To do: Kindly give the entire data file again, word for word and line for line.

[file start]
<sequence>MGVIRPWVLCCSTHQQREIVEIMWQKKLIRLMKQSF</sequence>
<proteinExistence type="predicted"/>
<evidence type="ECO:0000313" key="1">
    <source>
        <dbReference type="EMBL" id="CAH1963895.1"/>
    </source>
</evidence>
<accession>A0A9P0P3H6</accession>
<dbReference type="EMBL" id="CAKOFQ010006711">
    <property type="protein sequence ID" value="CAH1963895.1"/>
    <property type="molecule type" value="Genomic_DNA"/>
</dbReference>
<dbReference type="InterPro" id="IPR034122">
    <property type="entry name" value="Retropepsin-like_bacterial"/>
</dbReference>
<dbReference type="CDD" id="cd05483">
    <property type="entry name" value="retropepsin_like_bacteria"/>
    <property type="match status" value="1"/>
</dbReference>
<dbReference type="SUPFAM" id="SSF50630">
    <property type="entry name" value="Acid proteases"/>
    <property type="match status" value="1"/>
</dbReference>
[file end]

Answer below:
<sequence>MGVIRPWVLCCSTHQQREIVEIMWQKKLIRLMKQSF</sequence>
<proteinExistence type="predicted"/>
<evidence type="ECO:0000313" key="1">
    <source>
        <dbReference type="EMBL" id="CAH1963895.1"/>
    </source>
</evidence>
<accession>A0A9P0P3H6</accession>
<dbReference type="EMBL" id="CAKOFQ010006711">
    <property type="protein sequence ID" value="CAH1963895.1"/>
    <property type="molecule type" value="Genomic_DNA"/>
</dbReference>
<dbReference type="InterPro" id="IPR034122">
    <property type="entry name" value="Retropepsin-like_bacterial"/>
</dbReference>
<dbReference type="CDD" id="cd05483">
    <property type="entry name" value="retropepsin_like_bacteria"/>
    <property type="match status" value="1"/>
</dbReference>
<dbReference type="SUPFAM" id="SSF50630">
    <property type="entry name" value="Acid proteases"/>
    <property type="match status" value="1"/>
</dbReference>